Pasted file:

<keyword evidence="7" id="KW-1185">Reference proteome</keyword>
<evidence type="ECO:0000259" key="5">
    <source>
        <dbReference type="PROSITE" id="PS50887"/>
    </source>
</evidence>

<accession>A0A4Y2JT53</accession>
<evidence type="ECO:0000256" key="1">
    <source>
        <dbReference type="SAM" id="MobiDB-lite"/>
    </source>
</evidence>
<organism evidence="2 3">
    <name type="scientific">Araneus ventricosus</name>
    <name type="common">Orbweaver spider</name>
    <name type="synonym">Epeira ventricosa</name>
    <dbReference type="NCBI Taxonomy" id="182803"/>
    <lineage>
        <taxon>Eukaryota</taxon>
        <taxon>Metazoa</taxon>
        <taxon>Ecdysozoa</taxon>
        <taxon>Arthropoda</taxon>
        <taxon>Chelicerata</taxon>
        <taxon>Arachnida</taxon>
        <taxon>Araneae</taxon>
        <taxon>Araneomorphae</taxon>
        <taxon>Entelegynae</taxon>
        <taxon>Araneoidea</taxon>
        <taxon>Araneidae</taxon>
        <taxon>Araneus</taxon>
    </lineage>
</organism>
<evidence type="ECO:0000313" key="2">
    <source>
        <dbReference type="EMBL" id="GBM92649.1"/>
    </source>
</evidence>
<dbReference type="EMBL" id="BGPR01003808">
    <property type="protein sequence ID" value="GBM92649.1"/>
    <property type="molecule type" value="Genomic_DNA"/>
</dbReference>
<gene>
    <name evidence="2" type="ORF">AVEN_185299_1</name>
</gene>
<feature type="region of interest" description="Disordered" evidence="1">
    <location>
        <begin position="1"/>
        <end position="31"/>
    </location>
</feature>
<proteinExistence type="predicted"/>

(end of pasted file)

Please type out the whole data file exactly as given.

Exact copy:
<keyword evidence="7" id="KW-1185">Reference proteome</keyword>
<evidence type="ECO:0000259" key="5">
    <source>
        <dbReference type="PROSITE" id="PS50887"/>
    </source>
</evidence>

<accession>A0A4Y2JT53</accession>
<evidence type="ECO:0000256" key="1">
    <source>
        <dbReference type="SAM" id="MobiDB-lite"/>
    </source>
</evidence>
<organism evidence="2 3">
    <name type="scientific">Araneus ventricosus</name>
    <name type="common">Orbweaver spider</name>
    <name type="synonym">Epeira ventricosa</name>
    <dbReference type="NCBI Taxonomy" id="182803"/>
    <lineage>
        <taxon>Eukaryota</taxon>
        <taxon>Metazoa</taxon>
        <taxon>Ecdysozoa</taxon>
        <taxon>Arthropoda</taxon>
        <taxon>Chelicerata</taxon>
        <taxon>Arachnida</taxon>
        <taxon>Araneae</taxon>
        <taxon>Araneomorphae</taxon>
        <taxon>Entelegynae</taxon>
        <taxon>Araneoidea</taxon>
        <taxon>Araneidae</taxon>
        <taxon>Araneus</taxon>
    </lineage>
</organism>
<evidence type="ECO:0000313" key="2">
    <source>
        <dbReference type="EMBL" id="GBM92649.1"/>
    </source>
</evidence>
<dbReference type="EMBL" id="BGPR01003808">
    <property type="protein sequence ID" value="GBM92649.1"/>
    <property type="molecule type" value="Genomic_DNA"/>
</dbReference>
<gene>
    <name evidence="2" type="ORF">AVEN_185299_1</name>
</gene>
<feature type="region of interest" description="Disordered" evidence="1">
    <location>
        <begin position="1"/>
        <end position="31"/>
    </location>
</feature>
<proteinExistence type="predicted"/>